Brit expats in EU call discrimination over post-Brexit free heathcare

Published:  23 Sep at 6 PM
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Protesting British expats are saying the Spanish government has done more to help them to help them than has the UK government .

During an anti-Brexit demonstration in Malaga held by British expats, one protestor told reporters Spain had done far more for Brits than has the UK, a sentiment echoed by UK expatriates in Germany and France. Given that retired Britons over the age of 65 make up one third of all UK citizens living in Spain, expats’ major concern is losing access to the country’s free healthcare. In spite of endless attempts to get clarification of their situation post-Brexit from the UK government, the vast majority of Brits in Spain are angry at parliament’s seeming inability to even consider the devastating effect Brexit is due to have on their lives.

In an online media article dated 23 September, a promise by Health Secretary Matt Hancock that £150 million will be made available for the healthcare costs of 180,000 Britons living in EU member states has a sting in its tail – the cover will only extend to six months and will only be activated in the case of a no-deal Brexit. Also, it includes British tourists whose holidays begin before the date of Britain’s leaving the EU, whenever that might be. Unsurprisingly, the announcement met with anger amongst campaign groups who’ve been calling for full rights for Britons living, working or retiring in Europe.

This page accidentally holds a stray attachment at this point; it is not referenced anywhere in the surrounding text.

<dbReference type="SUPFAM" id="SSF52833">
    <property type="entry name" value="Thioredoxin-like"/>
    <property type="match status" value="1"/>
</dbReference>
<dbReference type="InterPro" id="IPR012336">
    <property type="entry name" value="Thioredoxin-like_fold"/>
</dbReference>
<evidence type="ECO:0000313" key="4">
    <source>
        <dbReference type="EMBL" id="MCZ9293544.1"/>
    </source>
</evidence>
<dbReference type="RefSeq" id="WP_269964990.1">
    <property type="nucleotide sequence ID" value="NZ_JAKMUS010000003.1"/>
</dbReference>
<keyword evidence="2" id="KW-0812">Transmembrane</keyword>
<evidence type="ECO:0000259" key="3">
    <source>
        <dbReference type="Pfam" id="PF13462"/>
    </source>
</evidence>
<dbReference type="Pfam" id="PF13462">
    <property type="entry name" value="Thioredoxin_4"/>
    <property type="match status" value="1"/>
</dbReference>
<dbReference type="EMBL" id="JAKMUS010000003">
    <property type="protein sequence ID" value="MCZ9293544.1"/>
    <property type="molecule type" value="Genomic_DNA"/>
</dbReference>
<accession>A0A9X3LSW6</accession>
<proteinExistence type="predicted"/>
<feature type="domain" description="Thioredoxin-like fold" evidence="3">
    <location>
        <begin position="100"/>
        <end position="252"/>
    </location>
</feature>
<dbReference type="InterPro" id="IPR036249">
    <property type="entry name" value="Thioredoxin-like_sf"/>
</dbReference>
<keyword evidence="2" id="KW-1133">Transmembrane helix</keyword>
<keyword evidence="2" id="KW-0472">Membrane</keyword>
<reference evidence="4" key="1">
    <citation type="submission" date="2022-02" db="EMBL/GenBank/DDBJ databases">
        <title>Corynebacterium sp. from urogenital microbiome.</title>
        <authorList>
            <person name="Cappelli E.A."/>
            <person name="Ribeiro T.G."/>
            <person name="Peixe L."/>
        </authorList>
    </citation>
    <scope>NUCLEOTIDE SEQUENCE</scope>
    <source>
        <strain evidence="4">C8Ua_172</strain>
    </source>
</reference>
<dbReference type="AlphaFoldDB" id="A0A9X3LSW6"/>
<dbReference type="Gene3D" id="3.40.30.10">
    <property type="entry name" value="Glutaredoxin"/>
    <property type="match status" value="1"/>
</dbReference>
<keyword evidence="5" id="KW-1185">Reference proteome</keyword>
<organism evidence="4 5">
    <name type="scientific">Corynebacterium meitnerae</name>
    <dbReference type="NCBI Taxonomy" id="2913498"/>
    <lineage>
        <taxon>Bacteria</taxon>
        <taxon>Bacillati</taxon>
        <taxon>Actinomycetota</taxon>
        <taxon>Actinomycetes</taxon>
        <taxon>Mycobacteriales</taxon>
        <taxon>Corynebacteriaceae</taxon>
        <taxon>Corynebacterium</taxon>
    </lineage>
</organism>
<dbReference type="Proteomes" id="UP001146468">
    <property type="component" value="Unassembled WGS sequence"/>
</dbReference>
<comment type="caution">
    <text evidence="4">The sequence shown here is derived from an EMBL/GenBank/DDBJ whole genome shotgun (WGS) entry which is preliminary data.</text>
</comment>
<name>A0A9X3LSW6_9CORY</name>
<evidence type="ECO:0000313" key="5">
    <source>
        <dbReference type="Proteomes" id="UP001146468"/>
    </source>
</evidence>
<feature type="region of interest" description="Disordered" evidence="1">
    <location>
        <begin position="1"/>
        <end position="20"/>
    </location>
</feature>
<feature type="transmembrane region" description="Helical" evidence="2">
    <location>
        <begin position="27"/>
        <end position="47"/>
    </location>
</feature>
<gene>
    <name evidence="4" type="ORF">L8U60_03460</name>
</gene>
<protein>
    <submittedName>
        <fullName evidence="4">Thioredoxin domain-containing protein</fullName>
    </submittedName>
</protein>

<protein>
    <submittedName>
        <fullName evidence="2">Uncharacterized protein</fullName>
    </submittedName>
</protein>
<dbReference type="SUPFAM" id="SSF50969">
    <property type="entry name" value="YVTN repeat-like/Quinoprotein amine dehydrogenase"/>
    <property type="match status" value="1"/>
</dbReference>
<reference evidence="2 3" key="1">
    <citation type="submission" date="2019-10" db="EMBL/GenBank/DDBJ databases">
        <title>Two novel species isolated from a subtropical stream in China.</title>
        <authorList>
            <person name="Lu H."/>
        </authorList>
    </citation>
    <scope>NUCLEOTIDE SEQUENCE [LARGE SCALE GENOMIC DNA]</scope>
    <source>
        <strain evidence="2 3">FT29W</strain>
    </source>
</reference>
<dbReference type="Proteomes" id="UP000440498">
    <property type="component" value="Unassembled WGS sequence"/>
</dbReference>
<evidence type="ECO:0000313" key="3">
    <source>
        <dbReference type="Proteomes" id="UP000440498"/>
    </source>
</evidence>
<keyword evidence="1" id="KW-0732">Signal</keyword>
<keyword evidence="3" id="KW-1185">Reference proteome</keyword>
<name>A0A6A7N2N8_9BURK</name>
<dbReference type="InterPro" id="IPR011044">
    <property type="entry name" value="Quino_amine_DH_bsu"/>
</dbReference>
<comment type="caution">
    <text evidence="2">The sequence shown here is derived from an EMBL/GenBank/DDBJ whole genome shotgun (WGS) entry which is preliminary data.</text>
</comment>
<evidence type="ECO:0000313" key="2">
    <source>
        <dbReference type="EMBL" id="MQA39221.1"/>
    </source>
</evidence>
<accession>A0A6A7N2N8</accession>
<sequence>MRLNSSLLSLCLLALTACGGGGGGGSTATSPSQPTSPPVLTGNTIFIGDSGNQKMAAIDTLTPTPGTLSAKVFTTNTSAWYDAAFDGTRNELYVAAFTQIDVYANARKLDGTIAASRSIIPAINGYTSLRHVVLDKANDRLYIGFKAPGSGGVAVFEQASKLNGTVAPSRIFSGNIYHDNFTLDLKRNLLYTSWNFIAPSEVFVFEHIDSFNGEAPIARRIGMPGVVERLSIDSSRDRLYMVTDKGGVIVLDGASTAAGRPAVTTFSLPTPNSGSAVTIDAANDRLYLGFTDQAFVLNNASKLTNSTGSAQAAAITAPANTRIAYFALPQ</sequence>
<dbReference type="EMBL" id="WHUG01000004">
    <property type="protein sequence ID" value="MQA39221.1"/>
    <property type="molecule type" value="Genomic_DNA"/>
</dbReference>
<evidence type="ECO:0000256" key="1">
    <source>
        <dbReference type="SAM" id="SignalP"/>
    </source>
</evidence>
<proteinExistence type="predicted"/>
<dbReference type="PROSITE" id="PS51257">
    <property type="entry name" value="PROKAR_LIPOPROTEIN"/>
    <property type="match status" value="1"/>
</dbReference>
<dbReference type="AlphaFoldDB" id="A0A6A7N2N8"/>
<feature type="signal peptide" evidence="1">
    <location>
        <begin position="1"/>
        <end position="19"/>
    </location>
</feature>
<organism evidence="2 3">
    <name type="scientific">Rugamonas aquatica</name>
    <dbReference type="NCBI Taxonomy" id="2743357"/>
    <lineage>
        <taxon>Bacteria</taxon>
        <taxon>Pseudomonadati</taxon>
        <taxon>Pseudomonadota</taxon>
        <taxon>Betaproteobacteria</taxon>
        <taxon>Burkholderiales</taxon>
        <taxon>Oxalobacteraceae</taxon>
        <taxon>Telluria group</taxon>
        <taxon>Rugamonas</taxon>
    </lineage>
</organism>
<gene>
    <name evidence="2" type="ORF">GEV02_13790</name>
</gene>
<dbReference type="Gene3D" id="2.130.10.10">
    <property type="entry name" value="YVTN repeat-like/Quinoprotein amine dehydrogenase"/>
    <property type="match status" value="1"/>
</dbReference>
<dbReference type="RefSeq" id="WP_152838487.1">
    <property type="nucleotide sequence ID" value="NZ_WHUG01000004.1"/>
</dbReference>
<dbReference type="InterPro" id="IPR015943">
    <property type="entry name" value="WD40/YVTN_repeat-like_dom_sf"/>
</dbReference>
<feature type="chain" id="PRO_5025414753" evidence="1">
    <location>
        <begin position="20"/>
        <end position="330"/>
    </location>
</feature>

Bremain in Spain chair Sue Wilson’s opinion is that it’s the same old, same old government story of pushing the issue a few more miles down the road in the hope no-one will notice. Time-limited announcements, she said, have the opposite effect in that they cause even more stress as there’s no suggestion of what will happen six months later. The Leave campaign, she added, promised British expats’ rights would not change. Vice-chair of British in Europe Jeremy Morgan called the government’s advice to ‘act now to secure access to healthcare’ a massive letdown for expat retirees, adding many can’t get insurance due either to pre-existing conditions or advanced age, with those receiving just the UK state pension simply unable to afford it.

Some months ago, the British government pledged to cover healthcare costs for one year for all Britons in Europe who were already receiving treatment on Brexit day. The new announcement pledges the extension of this plan to cover treatments and healthcare costs of conditions diagnosed after Britain leaves the EU. Eligibility includes pensioners, UK company employees, students and even Brits who’re on holiday when Brexit becomes a reality. The scheme and its additions, seen by many as discrimination, aren’t cutting much ice with British retirees in Europe who paid taxes all their working lives and now risk being stuck in a bureaucratic nightmare not of their making.
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